I saw The Secret Life of Walter Mitty the other night. We haven’t been to the theater since we moved to LA over three years ago. I think it was a combination of lack of funds early on mixed with nothing we really wanted to see until we developed a habit of not going. But with the previews of Ben Stiller flying around in Arctic landscapes, we were pretty sure that this was something we needed to see on the big screen.
The first thirty minutes or so, I was only mildly intrigued. I was not sure where it was going, and it certainly wasn’t getting there in a hurry. The slow plot, however, was a secondary problem to the makeup. I was struggling to be drawn into a world where people were so highly stylized. Ben Stiller was transformed into a short, bad-dressing Ken doll with makeup that seemed to take the place of his real face. Other characters were out of place with distractingly groomed beards. The whole movie was a little too processed for my taste.
This went on for a while until this overly stylized Walter faced a crisis, and then the movie really started. Walter stepped out of the prescribed and predictable world that he had been living in, into a world of possibility. He leapt (literally) into an ocean of experiences that had had only ever watched other people live. At one point in the movie, he says that he remembers being “a kid with a mohawk and a backpack and a dream of how his life was going to be.” And it is in the leap that he begins to become the person he had imagined he could be. We watch him connect with his younger self and the person he is becoming as he wanders through amazingly beautiful scenery.
Cleverly, his makeup makes a hasty departure as he begins to transform, and it is replaced by a rugged, unshaven look and surroundings that scream life and cold and beauty. Walter and his life become real.
Having been a kid with a backpack and a dream, I see myself in Walter. Toiling away at a job in a city that doesn’t care if I am here or not, pretty sure that this life of grocery stores and meetings is not what I dreamed I would become. And having traveled and camped my way across Alaska with my husband, I have lived those moments in the thrilling cold. Those times when the landscape reaches out in front of you almost unending as enormous, snow-capped mountains rise in the distance and a herd of caribou dances across the plain. And you feel insignificantly enormous. As though you are only a tiny spec in the grandeur that is all around you, and that grandeur makes your life huge. And you look into the distance and then get out your tent and hope to have it up before the snow starts falling and you are covered in the cold.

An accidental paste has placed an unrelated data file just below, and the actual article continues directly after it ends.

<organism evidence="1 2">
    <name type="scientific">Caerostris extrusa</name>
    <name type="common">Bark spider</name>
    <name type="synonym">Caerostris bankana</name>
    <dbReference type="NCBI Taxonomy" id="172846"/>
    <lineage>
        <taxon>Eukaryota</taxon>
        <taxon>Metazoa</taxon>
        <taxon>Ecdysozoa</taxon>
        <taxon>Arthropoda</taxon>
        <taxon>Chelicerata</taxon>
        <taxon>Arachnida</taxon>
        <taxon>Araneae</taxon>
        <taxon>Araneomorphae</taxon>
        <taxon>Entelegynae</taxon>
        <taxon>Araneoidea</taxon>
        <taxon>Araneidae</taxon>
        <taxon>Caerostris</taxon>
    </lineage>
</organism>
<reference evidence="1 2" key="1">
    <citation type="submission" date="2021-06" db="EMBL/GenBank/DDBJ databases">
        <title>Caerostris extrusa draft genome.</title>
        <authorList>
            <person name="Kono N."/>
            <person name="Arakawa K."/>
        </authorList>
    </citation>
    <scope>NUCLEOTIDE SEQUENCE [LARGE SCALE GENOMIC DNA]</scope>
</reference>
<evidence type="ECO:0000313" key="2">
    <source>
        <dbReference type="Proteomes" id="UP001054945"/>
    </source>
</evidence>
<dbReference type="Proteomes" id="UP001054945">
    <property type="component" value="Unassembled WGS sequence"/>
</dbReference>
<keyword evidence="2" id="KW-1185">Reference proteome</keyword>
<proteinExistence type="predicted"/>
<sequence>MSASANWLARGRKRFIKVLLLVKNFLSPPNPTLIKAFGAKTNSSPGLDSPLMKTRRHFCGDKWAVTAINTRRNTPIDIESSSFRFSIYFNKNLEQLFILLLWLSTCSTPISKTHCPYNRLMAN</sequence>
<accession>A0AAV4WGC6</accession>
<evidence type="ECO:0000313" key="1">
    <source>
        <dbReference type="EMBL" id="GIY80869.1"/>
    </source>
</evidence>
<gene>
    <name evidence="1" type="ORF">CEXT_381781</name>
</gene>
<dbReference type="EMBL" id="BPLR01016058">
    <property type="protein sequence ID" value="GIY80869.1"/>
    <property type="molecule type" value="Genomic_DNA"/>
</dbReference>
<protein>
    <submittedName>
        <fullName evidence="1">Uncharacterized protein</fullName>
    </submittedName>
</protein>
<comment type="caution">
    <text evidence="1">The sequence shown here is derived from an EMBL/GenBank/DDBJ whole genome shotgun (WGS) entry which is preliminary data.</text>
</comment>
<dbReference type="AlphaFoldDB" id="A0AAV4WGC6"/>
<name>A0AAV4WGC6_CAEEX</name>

When the movie ended, I wiped the tears from my eyes because the ending is quite clever and touching. For those of you who haven’t seen it, I will hold back. But it was in the ending I realized that when Walter gets home from his far-flung adventures, he will be a very different person who still has to go to the grocery store. And I can’t help but think about the tension of living between our dreams and our realities.
There in the dark, I grabbed my husband’s phone and jotted down “you become when you do,” and I am challenged. Challenged to do the things that I want to be. And I am in love with the movie because it so clearly shows the amazing transformative power of stepping out with trepidation into a world that you can only imagine. There in the midst of the realities of life, in the middle of the meetings, and the things that need to be done, the mask falls off, the make up fades, the grey walls of your life recede, and you begin to see colors and moments and yourself in a way that you could never have imagined. Even in your best dreams.
We become real when we live who we are meant to be. And Walter Mitty is such a great reminder that we can all start being real in the things that we choose to do. We can start living our dreams inside of a life full of appointments and bill paying. Because those choices, those leaps, those moments of grandeur that we step into, will be the things that transform us into the person we dream that we can be. Living our dreams and being ourselves in the middle of our reality.